for his papers ‘Wave equation multiple suppression using constrained gross equalization’, published in Geophysical Prospecting Vol. 41, Number 6, August 1993 and ‘An approach to optimum slant stack; its applications as seismic noise attenuator’, published in First Break Vol. 11, Number 12, December 1993 (co-authors H. Crook and P. Cowan). These two papers describe efficient new techniques of noise attenuation in seismic imaging.

H.L.J.G. Hoetz

and his co-author D.G. Watters for their paper ‘Seismic Horizon Attribute Mapping for the Annerveen Gasfield, The Netherlands’, published in First Break, Vol. 10, Number 2. This paper is a remarkable illustration of the interpretation of 3D seismic surveys on workstations. It shows how the application of new techniques such as automatic tracking and horizon attribute processing can improve very significantly the quality of seismic interpretation.

A.H. Balch

and his co-authors H. Chang, G.S. Hofland, K.A. Ranzinger and C. Erdemir for their paper 'The Use of Forward- and Back-Scattered P-, S- and Converted Waves in Cross-Borehole Imaging', published in Geophysical Prospecting Vol. 39, No. 7. This paper demonstrates how a range of advanced techniques can be combined into an effective processing sequence for unravelling the wavemodes recorded in cross-hole imaging and converting them into a meaningful image.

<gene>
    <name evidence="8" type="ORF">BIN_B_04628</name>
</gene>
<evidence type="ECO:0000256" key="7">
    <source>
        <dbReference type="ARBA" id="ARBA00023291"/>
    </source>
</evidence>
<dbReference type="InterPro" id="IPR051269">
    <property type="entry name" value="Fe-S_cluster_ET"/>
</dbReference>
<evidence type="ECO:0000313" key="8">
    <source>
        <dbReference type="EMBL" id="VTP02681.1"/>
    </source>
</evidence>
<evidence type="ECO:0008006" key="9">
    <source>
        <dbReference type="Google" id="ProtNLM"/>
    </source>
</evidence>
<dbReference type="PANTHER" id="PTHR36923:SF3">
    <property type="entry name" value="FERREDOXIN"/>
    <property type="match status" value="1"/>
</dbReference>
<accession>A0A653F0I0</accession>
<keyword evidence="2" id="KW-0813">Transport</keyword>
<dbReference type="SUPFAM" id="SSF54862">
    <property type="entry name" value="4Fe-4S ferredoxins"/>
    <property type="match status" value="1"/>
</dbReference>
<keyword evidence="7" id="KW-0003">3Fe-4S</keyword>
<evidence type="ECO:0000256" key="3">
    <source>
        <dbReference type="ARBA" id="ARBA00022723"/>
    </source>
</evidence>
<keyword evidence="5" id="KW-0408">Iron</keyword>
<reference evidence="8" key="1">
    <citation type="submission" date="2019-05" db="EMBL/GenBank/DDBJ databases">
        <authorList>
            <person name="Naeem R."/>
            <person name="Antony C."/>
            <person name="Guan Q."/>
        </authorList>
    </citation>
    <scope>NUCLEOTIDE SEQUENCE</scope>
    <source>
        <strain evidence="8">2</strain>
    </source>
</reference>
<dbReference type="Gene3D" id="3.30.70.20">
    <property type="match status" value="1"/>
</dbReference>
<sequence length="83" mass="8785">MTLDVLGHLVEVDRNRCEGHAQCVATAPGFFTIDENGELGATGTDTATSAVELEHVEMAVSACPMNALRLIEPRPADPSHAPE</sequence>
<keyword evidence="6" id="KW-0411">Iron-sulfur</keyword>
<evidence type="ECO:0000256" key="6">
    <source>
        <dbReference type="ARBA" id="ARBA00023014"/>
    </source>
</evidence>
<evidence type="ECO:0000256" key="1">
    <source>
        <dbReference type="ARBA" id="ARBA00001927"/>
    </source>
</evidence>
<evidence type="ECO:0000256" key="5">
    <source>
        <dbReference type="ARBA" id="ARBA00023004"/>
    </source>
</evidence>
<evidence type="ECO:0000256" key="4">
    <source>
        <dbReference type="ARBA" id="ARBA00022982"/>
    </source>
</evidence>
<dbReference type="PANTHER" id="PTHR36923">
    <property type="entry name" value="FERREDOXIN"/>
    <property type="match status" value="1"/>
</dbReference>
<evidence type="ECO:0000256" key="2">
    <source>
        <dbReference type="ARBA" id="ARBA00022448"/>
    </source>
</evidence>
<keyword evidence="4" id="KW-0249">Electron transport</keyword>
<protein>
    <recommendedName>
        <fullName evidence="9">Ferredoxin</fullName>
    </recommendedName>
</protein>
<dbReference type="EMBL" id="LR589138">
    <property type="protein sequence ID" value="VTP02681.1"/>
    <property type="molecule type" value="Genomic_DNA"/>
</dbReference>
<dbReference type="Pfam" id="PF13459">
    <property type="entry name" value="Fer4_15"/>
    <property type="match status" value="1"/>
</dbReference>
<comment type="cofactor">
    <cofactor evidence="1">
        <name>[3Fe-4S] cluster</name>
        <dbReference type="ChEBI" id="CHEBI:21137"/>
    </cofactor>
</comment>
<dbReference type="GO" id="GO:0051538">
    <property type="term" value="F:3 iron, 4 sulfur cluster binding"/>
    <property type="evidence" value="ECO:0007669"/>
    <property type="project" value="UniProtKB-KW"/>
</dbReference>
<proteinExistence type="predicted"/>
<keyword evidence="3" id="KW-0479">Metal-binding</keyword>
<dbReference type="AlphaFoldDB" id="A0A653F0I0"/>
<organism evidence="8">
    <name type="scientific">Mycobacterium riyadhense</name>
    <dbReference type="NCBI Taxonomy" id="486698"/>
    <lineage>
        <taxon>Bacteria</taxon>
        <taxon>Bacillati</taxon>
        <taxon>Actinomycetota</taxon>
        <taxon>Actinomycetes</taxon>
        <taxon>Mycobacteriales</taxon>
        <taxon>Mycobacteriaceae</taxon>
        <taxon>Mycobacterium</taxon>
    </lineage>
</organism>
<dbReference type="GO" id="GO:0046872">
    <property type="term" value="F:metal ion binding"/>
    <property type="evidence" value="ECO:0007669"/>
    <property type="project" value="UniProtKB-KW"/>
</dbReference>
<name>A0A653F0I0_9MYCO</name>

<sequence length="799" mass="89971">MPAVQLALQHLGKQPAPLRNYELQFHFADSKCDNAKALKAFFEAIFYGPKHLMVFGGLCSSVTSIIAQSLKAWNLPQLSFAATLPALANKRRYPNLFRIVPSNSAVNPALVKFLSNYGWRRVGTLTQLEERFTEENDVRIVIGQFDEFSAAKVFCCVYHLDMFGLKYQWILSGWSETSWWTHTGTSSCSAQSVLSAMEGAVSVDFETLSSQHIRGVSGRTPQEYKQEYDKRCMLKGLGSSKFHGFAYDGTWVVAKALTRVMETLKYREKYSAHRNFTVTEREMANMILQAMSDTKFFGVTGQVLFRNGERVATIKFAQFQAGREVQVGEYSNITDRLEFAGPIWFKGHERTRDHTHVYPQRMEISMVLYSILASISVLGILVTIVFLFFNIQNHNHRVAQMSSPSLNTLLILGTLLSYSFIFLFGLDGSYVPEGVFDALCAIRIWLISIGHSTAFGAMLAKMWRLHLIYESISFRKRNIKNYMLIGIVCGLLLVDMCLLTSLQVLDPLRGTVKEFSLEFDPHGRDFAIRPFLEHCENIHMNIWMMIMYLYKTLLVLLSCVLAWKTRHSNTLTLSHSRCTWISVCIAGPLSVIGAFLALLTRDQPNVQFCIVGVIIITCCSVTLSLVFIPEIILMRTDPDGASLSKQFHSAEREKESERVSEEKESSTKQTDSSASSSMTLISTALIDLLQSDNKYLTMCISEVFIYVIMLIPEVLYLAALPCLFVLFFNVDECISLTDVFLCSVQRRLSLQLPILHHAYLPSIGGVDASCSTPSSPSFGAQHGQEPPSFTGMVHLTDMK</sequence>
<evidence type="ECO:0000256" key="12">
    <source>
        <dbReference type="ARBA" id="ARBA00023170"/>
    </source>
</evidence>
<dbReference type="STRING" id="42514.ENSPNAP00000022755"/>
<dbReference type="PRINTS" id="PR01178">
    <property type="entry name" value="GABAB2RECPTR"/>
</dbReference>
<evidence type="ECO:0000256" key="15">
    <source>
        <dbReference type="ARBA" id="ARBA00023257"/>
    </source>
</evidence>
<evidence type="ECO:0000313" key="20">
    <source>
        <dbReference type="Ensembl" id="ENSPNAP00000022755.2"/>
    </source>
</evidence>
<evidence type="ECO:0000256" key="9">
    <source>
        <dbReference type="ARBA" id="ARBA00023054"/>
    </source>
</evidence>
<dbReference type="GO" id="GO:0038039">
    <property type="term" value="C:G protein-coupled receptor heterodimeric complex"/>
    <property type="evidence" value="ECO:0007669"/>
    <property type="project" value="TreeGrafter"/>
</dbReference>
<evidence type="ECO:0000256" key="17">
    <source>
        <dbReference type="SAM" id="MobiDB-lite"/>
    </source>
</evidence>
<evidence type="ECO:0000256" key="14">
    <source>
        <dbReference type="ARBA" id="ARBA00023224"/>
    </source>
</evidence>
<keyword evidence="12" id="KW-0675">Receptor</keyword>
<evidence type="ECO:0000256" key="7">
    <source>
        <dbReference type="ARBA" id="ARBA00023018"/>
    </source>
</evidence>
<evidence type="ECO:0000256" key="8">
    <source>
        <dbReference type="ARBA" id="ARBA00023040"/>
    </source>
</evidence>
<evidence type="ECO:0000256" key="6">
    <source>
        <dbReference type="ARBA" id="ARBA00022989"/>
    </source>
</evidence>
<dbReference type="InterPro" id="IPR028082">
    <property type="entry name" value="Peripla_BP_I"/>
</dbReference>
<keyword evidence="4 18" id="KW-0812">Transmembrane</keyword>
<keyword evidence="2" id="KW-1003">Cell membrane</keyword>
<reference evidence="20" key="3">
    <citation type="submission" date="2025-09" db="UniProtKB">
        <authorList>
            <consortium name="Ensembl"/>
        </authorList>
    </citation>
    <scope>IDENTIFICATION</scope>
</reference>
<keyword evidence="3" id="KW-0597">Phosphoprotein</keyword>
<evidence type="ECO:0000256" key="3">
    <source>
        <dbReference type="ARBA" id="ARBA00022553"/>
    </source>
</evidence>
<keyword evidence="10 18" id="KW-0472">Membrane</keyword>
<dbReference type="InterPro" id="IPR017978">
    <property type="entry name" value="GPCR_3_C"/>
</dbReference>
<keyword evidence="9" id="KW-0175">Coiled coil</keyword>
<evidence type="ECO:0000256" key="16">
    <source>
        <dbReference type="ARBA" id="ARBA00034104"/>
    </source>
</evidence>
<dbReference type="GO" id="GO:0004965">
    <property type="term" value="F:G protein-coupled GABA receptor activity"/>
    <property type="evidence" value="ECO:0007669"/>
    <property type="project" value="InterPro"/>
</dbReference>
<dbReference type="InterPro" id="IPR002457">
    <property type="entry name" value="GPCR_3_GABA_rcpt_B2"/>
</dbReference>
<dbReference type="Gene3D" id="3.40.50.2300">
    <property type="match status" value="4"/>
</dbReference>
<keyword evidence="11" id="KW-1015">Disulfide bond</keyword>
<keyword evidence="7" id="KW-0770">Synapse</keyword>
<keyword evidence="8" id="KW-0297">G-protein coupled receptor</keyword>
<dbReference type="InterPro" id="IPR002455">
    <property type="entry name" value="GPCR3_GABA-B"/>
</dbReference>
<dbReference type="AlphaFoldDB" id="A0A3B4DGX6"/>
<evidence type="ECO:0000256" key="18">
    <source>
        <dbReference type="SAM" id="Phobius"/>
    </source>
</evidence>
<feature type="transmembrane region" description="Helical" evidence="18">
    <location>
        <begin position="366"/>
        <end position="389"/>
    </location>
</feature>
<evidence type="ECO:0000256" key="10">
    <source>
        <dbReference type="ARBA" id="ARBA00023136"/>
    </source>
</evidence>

H. Jakubowicz

For his paper 'A Simple Efficient Method of Dip?Moveout Correction', published in Geophysical Prospecting Vol. 38, Number 3. The paper shows how a particular insight Into dip-moveout and stacking can be turned to advantage in order to derive a dip-moveout process that is both accurate and efficient.

R.M. Dalley

and his co-authors E.C.A. Gevers, G.M. Stampfli, D.J. Davies, C.N. Gastaldi, P.A. Ruijtenberg and G.J.O. Vermeer for their paper 'Dip and Azimuth Displays for 3-D Seismic Interpretation' published in First Break Vol. 7, Number 3. This paper demonstrates how a wealth of finely resolved geological detail can be released from 3-D seismic data through careful processing and imaginative modes of display.

L. Ongkiehong

For his two papers 'Towards the Universal Seismic Acquisition Technique' (with
H.J. Askin) and 'A Changing Philosophy in Seismic Data Acquisition' published in First Break Vol. 6, Numbers 2 and 9, respectively. These two papers promoted widespread interest and stimulated a reassessment of the fundamentals of seismic data acquisition.